Home Artificial Intelligence The Fair Use Tango: A Dangerous Dance with [Re]Generative AI Models

The Fair Use Tango: A Dangerous Dance with [Re]Generative AI Models

The Fair Use Tango: A Dangerous Dance with [Re]Generative AI Models

Photo ©️2023 Neil Turkewitz

By Neil Turkewitz

Every yr around this time — designated by some organizations as “Fair Use Week,” the copyright world engages in a rigorously orchestrated dance. Organizations & individuals which can be skeptical in regards to the role of copyright and fearful about its implications for expressive freedoms rejoice the role of fair use in limiting proprietary interests while recognizing the worth of what they see as an appropriately limited set of rights under copyright. For his or her part, copyright owners & folks that see the incentives of copyright as being fundamental to the interests of the general public by creating incentives for the creation & distribution of creative works use the occasion to focus on the risks of expanding fair use beyond its rigorously circumscribed purposes, while recognizing the importance of what they see as an appropriately constrained fair use doctrine as an important feature of the legal & cultural landscape.

Through the years, I actually have been a willing participant on this dance, although I actually have increasingly wondered whether there’s any value in repeating the well-known choreography. Is anyone learning from this annual exercise? Is anyone chatting with folks that don’t already agree with them? I actually have tried on several occasions to achieve this, but I fear that my role as a known champion of creatives & copyright dooms such an effort to search out common ground. Five years ago, I wrote:

”Lost in talk of “copyright wars” and an over-simplified copyright versus tech narrative, is the undeniable fact that there’s an ideal deal of common interest and agreement. Indeed, the age of data could be arid (and uninformative) within the absence of either information or modes for distributing and accessing it. Tech and content need one another, are a part of one another, and actually bleed into each other. While there are actually some outliers and differences related to theories of utilitarianism versus natural rights, at core there’s broad agreement on the foundational issues and purposes of copyright law, including the necessity for a copyright regime that ensures support for working creators and promotes innovation. Most tech firms would agree that copyright protection serves the general public interest, and that copyright systems should foster latest types of expression. The creative sector for its part supports the concept that the establishment of recent, robust and effective protection should include appropriate limitations or exceptions to rights, consistent with international treaties and the needs of various cultures (each legal and artistic).”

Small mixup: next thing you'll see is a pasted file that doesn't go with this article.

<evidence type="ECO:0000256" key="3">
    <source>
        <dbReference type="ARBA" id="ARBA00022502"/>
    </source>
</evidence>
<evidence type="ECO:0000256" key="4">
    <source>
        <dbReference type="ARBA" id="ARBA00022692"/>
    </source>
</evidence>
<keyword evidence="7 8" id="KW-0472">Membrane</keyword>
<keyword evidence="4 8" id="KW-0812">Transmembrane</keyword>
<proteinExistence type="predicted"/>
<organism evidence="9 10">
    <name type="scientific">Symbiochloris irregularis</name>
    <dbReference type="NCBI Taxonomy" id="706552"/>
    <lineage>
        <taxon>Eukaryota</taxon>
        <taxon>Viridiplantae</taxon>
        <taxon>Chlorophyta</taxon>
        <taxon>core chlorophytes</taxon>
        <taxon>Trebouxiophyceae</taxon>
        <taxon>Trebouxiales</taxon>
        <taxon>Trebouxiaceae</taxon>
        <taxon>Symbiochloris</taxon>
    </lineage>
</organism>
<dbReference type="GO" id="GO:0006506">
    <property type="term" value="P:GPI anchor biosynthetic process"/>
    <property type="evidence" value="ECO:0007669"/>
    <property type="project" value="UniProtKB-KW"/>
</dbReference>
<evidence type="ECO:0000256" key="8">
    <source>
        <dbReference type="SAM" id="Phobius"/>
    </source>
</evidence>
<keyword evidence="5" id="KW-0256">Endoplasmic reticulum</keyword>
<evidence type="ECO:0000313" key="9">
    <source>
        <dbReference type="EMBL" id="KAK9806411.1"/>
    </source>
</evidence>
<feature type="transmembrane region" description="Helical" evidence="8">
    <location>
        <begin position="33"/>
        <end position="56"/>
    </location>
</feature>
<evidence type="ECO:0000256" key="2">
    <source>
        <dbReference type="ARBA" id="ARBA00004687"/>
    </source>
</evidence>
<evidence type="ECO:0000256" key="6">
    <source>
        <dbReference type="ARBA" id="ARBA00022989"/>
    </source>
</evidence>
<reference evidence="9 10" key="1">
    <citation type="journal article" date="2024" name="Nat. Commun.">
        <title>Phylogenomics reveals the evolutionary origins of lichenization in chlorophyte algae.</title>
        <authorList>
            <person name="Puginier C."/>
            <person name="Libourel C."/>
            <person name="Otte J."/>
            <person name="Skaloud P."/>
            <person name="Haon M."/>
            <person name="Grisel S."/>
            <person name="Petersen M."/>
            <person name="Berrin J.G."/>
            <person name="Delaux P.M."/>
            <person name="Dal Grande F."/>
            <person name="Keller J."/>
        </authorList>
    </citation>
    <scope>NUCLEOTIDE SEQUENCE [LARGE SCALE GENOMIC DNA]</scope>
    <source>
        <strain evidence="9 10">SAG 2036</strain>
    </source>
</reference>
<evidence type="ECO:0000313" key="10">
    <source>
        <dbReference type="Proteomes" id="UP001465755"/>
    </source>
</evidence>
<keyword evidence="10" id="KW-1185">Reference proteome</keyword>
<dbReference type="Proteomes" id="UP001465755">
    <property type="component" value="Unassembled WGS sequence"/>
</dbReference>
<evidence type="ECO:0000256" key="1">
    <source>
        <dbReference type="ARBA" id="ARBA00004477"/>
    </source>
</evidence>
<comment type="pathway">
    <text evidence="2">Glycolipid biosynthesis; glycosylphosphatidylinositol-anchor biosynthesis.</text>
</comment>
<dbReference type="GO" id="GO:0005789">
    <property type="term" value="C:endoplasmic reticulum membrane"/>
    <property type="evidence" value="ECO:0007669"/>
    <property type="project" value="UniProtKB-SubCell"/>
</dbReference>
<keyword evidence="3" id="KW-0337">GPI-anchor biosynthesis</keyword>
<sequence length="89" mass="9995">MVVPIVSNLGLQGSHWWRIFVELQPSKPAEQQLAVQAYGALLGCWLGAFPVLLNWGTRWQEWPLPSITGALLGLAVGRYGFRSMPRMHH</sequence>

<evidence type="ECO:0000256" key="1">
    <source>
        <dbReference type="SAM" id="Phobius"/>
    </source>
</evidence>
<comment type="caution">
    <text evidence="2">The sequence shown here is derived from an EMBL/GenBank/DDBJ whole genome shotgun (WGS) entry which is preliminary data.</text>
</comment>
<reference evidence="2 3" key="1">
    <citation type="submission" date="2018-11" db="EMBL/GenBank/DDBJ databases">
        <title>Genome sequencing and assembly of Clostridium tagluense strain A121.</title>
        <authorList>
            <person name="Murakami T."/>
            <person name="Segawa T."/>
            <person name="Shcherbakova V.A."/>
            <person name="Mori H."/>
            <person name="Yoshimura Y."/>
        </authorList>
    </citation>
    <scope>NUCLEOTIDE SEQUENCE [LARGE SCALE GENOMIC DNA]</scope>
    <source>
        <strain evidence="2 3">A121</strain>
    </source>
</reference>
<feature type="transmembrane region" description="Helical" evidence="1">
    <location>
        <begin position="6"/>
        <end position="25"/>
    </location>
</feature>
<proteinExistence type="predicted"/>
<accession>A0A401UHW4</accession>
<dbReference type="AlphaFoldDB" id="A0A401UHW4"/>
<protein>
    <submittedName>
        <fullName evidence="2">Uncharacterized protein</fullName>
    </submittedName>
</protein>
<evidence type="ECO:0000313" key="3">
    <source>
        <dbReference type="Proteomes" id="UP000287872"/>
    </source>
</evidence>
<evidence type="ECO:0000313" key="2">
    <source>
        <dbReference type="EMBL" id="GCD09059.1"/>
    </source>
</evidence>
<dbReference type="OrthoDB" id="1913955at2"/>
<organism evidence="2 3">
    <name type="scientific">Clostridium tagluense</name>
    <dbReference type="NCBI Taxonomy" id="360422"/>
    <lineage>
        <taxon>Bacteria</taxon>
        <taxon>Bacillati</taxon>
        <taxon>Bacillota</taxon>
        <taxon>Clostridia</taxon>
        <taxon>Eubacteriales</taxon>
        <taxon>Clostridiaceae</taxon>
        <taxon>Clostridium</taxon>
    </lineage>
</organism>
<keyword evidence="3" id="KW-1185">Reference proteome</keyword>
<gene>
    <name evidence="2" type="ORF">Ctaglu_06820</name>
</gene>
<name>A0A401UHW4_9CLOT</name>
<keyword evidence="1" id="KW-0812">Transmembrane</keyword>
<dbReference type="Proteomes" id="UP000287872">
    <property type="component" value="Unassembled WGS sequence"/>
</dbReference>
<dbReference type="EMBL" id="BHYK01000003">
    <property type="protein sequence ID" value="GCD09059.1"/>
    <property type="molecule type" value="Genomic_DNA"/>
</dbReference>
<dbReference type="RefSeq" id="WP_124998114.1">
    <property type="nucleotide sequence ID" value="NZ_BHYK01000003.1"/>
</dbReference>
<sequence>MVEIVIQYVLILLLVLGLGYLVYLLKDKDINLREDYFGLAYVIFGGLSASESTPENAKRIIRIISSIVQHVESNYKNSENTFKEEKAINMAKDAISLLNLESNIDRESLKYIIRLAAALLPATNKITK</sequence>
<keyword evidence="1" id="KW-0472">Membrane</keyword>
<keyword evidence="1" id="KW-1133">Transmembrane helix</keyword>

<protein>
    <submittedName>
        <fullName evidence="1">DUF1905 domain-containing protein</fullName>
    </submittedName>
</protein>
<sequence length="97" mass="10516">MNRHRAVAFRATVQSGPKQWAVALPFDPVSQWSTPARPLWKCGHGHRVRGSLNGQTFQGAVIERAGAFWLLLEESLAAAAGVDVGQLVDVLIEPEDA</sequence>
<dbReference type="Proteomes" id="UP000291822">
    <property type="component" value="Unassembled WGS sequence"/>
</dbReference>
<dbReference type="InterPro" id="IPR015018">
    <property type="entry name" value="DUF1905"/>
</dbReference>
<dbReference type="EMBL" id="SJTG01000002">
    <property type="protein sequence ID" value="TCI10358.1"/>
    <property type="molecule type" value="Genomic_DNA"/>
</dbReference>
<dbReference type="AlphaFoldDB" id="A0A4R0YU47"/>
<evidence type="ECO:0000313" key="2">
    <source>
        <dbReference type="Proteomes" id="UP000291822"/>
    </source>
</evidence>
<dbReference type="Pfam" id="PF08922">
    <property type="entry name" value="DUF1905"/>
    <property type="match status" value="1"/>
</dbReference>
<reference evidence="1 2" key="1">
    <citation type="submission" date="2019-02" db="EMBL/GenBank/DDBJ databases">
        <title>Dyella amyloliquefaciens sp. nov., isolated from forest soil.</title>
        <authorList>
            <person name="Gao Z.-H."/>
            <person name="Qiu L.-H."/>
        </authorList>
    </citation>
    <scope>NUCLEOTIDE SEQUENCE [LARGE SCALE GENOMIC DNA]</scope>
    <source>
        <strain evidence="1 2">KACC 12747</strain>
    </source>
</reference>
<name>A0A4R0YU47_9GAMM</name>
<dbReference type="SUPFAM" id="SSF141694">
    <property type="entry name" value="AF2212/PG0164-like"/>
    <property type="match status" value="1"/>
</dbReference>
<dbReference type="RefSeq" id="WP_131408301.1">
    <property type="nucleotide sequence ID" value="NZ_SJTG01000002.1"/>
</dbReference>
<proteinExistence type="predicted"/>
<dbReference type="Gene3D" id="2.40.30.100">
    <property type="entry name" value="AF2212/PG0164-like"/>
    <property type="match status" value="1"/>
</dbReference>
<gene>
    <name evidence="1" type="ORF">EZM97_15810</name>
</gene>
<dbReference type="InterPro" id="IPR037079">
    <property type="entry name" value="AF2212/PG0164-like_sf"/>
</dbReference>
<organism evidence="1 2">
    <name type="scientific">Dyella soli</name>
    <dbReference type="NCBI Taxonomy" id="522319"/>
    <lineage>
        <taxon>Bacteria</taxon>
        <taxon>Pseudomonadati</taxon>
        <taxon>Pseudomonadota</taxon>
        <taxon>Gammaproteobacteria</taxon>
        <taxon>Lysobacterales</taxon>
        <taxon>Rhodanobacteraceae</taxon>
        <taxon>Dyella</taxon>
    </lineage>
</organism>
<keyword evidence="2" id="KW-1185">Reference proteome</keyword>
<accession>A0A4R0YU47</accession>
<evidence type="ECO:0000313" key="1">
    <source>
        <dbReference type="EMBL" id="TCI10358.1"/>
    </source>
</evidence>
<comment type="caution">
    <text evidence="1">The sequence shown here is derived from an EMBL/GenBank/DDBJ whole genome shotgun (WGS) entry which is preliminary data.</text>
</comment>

I wish I could say that we have now progressed a more common vision within the five years since that appeared, but that might be incorrect, and I’ll leave hallucinations to ChatGPT and other large language models. As an alternative, I’ll offer what I see as a fundamental truth — that no matter where one is on the copyright-fair use scale, it’s now time for us all to be joined in ensuring that the training of publicly available (i.e. non-research) AI generative models (StableDiffusion, Midjourney, DALL-E, ChatGPT, etc) takes place only on the premise of consent, not through nonconsensual text & data mining. That is way larger than copyright, but copyright will, for higher or worse, play a very important role in the development of rules for a digital world (which is to say, the fashionable world) and the extent to which it’s anchored in human dignity and self-determination. My humble suggestion is that we attempt for the “higher” option.